Torrential rains left the Colorado Springs area in a state of emergency after floods threatened many of the homes and businesses located near Manitou Springs and throughout the city last week.
The downpours felt all across the Colorado Springs area last Thursday and Friday have left in their wake a city desperate to rebuild in preparation for the next storm.
The area hit hardest by the rain was Manitou Springs, where crucial roads into the city were still closed as late as Tuesday. The barren, hardened land left behind in the aftermath of last summer’s disastrous Waldo Canyon fire is responsible for much of the damage caused by the rain, sending burnt debris rocketing down Ute Pass.
El Paso County has initially assessed that flood damage from recent storms will cost $1.85 million to repair.
“I want to stress this is just an initial and approximate assessment,” El Paso County Engineer Andre Brackin said in a press release. “These numbers could change.”
Damaged roads include Upper Gold Camp Road in Cheyenne Canyon where the historic dirt trail slid down the mountain between tunnels one and two.
Farley McDonough, owner of Manitou’s popular Adam’s Mountain Cafe, had to close her doors to customers for over three weeks due to deteriorating conditions around the building. However, it was the long-term effects of the recent catastrophes that seemed to be her primary concern.
“We’re still being affected,” McDonough said. “What I’m worried about is the future of my cafe.”
Amongst many other concerns, McDonough said she worried that the construction needed to rebuild the damaged infrastructure in Manitou could become a turn-off for potential customers, an understandable propensity for a any owner whose business is located in a town who’s website advertises it as a “picturesque mountain community.”
To make matters worse for McDonough and the entire Manitou business community, early reconstruction estimates are primed to take up to six months.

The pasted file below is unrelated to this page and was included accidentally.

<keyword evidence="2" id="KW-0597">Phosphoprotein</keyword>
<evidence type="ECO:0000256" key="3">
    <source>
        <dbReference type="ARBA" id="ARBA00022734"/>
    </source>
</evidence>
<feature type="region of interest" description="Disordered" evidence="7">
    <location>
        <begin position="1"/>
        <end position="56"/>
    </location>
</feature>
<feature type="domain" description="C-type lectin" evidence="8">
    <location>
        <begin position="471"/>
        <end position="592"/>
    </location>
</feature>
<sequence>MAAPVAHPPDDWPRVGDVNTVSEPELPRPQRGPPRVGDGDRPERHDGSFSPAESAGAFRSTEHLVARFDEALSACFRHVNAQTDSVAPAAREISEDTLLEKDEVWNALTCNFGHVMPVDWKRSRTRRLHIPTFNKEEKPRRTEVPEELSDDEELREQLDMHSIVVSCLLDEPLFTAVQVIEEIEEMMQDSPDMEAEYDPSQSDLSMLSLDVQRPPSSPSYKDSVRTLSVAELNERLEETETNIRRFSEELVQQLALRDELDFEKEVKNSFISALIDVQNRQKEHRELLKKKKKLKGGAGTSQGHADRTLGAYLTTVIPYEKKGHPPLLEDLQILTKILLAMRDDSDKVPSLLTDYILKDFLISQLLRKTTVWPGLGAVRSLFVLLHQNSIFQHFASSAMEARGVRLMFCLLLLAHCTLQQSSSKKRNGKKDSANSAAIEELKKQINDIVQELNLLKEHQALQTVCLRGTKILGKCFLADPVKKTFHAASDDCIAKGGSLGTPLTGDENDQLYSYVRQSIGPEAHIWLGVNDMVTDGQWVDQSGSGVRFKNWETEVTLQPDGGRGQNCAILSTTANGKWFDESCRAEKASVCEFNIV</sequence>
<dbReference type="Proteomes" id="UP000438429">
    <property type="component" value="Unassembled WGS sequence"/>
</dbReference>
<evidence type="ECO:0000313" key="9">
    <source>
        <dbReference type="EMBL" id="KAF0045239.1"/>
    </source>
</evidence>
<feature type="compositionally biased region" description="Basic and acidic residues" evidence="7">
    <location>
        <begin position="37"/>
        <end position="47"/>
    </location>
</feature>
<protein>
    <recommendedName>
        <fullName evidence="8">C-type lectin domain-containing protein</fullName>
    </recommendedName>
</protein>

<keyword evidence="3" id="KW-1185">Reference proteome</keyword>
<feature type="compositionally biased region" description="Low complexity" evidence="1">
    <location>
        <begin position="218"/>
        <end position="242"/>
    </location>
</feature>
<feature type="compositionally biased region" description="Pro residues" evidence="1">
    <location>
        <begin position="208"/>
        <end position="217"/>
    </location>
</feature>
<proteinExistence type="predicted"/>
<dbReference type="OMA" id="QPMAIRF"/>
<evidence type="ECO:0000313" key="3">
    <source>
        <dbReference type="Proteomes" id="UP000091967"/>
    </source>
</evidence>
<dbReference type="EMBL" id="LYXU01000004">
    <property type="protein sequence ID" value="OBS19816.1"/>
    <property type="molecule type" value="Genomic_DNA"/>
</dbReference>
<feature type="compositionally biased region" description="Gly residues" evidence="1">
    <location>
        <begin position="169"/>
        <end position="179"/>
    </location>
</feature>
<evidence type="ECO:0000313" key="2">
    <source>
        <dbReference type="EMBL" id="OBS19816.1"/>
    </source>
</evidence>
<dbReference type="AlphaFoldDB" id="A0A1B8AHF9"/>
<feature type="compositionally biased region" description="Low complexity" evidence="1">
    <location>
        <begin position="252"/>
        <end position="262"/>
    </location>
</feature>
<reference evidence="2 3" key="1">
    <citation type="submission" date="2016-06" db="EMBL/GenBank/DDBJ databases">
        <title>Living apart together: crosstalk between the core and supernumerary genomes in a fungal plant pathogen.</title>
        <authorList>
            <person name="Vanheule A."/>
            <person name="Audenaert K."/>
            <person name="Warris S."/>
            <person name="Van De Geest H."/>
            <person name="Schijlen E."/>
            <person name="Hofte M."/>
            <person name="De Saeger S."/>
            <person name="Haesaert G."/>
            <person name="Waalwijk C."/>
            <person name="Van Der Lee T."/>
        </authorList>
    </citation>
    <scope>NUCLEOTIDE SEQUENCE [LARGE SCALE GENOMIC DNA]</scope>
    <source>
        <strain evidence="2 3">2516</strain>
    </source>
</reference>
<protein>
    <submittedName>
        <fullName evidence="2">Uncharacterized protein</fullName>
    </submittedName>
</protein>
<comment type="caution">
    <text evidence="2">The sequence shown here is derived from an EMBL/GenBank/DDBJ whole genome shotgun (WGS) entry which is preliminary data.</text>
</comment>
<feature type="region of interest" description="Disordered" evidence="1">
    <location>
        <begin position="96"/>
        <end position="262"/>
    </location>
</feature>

Now in her 13th year as owner of Adam’s Mountain Cafe, McDonough says she’s never seen anything like rain that has battered the state of Colorado over the past few weeks.
“We’re hearing it could go on for the next eight to ten years,” she said.
Business owners weren’t the only ones struggling to navigate the flooding streets of Manitou. Many residents were unable to return to their homes Thursday night as flash flood warnings closed many of the roads leading into the Manitou area.
One such resident was visiting Colorado College Professor Neal Rappaport.
“The roads were blocked because of the flash flooding warnings,” Rappaport lamented after the rains stranded him following class earlier that day.
Rappaport voiced the obvious need for immediate reconstruction, claiming it would be a necessary annoyance.
“There are pot holes all over the place,” he said.
Kenny Quintana, a Highway Maintenance Supervisor for the Colorado Department of Transport, admitted that most of the damage was indeed caused by the lack of vegetation left behind from the Waldo Canyon fire.
“Think of it this way: before the land was like a golf course, able to absorb the water and prevent this type of damage,” he said. “Now it’s like pavement.”
Kenny stated that the CDOT doesn’t have any reason to believe that there were any lapses in preparation.
“We’ve had rains like this before,” he said. “It was all the fire.”
The rains also pushed many local utility services toward unsustainable capacities. Gas lines have been exposed all around the city, particularly near Flintridge Drive in northeast Colorado Springs, where a sinkhole estimated to be 40 feet wide and 25 feet deep has opened beneath a driveway.
Though the expansion of the sinkhole has begun to slow, Steve Berry, spokesman for Colorado Springs Utilities told the Gazette that “if the sinkhole continues to cave in, there’s no telling what could happen.”
Beyond the Manitou area, fast-flowing streams and flooding in the broader Colorado Springs area are thought to have caused the death of an unknown man in the West Fork of Sand Creek late Thursday afternoon.
The Colorado Office of Emergency Management reported that the unidentified man was the second person killed in El Paso County and the eighth killed in Colorado since the flooding that began last Wednesday.
The unknown male is also the fourth victim of flooding in the Pike’s Peak area since the beginning of August earlier this year.
Though the dark clouds are less frequently emerging from beyond the mountains, reconstructing in the wake of the floods is going to take more than clear skies and sunshine.
On Saturday, the Colorado Springs Office of Emergency Management paired up with volunteers to fill sandbags that will be used to stem future flooding away from the Manitou area.
“It could have been worse,” McDonough warned. “We need to be prepared for the next time.”